"This is about a constitutional amendment that simply, simply, simply, simply, allows judges to take into consideration dangerousness," said Michael Thurston, Deputy District Attorney for Waukesha County. 

According to information compiled by the National Conference of State Legislatures, 45 other states expressly allow judges to consider a defendant's criminal record or public safety risk when setting bail.

"Wisconsin is the only state that allows judges to consider only a single factor," Wanggaard said. 

"Not only are we an outlier," said Thurston, "but we are down the street, over the hill, beyond the ocean, out on an island by ourselves."

Senator Larson agrees the state's bail system is not working. 

"We have a broken system," Larson said. 

But, Larson said higher cash bail is the wrong reform.

"Why are we not taking money out of the equation entirely?" Larson said.

For one thing, Larson said higher bails give an advantage to defendants with access to cash.

"You can pay your way," Larson said. "This is making sure people who are poor will not be able to be released."

Adam Plotkin, a lobbyist for the State Public Defender's Office says truly dangerous offenders should not be able to get out of jail before their trial at all.

"Why should a person who is alleged to have done all those things be able to purchase their release?" Plotkin said.

"What’s the amount that says they’re not going to get out?" asked Polcyn.

"The question is going to be for the judge," Wanggaard replied.

When prosecutors charged Jai'quann McMurtry with homicide for the death of Danari Peer, a judge set his bail at 50,000. Days later, a local youth mentor and family friend named Marvel Coleman paid to get him out.

Jai'Quann McMurtry

And then... changed his mind.

"He writes ‘I’ve been stressed out over this,’" Attorney Scott Wales said as he read from a letter his client, Coleman, wrote to Judge Ellen Brostrom. "'I did not have any idea I would be reported to the news."

"Mr. Coleman has the right to post and he also has the right to withdraw that posting," the judge said, before rescinding the bail and sending McMurtry back to jail.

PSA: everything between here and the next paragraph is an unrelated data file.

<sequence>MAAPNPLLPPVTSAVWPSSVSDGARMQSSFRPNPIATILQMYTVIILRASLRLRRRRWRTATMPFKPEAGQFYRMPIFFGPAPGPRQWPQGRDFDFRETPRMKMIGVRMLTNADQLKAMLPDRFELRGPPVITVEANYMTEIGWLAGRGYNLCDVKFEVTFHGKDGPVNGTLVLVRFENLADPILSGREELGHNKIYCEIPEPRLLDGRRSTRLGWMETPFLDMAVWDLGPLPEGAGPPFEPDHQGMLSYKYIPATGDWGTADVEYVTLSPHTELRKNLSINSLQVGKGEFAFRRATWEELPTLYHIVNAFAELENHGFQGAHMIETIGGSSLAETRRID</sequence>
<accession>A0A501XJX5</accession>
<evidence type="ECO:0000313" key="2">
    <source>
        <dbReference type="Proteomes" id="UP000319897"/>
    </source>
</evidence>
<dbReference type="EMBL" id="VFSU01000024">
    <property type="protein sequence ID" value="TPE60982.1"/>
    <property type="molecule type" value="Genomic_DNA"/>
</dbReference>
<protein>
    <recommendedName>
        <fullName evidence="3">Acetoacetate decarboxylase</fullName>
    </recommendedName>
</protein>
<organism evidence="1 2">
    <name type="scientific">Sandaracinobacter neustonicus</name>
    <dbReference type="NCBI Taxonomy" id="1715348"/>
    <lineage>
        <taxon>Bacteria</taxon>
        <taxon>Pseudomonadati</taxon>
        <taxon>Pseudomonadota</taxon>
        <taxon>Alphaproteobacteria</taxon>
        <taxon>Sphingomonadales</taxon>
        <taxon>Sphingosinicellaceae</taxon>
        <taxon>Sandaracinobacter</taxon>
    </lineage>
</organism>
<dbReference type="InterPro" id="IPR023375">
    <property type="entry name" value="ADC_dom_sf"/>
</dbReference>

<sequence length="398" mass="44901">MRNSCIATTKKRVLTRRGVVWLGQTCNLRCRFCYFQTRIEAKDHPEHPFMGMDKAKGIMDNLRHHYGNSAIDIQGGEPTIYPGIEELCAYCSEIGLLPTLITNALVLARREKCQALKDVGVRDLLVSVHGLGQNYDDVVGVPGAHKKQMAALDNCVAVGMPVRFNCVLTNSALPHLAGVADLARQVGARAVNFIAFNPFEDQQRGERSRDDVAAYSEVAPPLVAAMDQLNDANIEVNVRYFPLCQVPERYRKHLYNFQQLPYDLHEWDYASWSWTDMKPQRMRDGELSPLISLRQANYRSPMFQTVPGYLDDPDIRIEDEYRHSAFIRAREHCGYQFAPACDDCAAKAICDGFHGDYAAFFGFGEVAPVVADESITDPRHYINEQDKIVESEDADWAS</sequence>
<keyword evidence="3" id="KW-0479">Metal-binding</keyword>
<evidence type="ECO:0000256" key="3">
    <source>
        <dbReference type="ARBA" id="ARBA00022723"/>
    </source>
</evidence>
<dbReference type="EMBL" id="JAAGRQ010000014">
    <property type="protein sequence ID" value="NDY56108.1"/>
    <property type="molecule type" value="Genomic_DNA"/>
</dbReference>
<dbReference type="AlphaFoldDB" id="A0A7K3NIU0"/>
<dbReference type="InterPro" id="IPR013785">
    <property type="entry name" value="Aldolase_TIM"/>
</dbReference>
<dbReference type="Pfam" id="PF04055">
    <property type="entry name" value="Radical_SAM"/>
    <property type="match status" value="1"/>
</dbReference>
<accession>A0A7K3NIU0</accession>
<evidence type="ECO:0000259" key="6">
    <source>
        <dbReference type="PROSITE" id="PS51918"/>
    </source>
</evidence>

It was the second time in two months someone bailed out a homicide defendant in Milwaukee, then withdrew the bail only after the FOX6 Investigators started asking questions. In November, a convicted drug dealer named Richard Stulo posted $100,000 cash bail to spring accused killer – and three-time Most Wanted fugitive – Kenneth Twyman from jail. Stulo planned to make 10% interest by loaning Twyman's family the cash. He asked for his money back after FOX6 informed his probation agent that profiting from a bail payment in Wisconsin is against the law.

But what bothers Nikki Byrd most is she believes the man accused of killing her son was too dangerous to let out regardless of the price tag.

"He should not have even gotten bail," she said.

"If they are a risk to the public," Larson said, "then they should not be let out pretrial."

And that's why Senator Larson wants to eliminate cash bail and replace it with a pre-trial detention system based entirely on risk.

"Use risk as the determinant rather than cash," Plotkin agreed.

Republicans who control the legislature say that was never an option.

"Getting rid of cash bail was not even a consideration," Duchow said.

"Do you believe cash bail is keeping the public safe?" Polcyn asked.

"No," Byrd replied. "No. Mmm mmm. No."

Byrd is not convinced a constitutional amendment is enough.

"Is it perfect, no," Byrd said. 

Then again, Byrd figures some reform is better than none.

"I definitely think it’s a better start than where we are now," Byrd said.

One thing she knows for certain. There's no amount of money that will bring Danari back.

Earlier this month, state lawmakers voted for the second time in two years to allow judges to consider a defendant's risk of causing serious harm when setting bail. Now, that proposal goes to a statewide public vote.

Two bail-related questions will now appear on the April 4th election ballot. Here's what they will ask you to consider:

QUESTION 1: "Conditions of release before conviction.  Shall section 8 (2) of article I of the constitution be amended to allow a court to impose on an accused person being released before conviction conditions that are designed to protect the community from serious harm?"

QUESTION 2: "Cash bail before conviction.  Shall section 8 (2) of article I of the constitution be amended to allow a court to impose cash bail on a person accused of a violent crime based on the totality of the circumstances, including the seriousness of the crime, previous convictions of the accused, the probability that the accused will fail to appear, the need to protect the community from serious harm and prevent witness intimidation, and potential affirmative defenses?"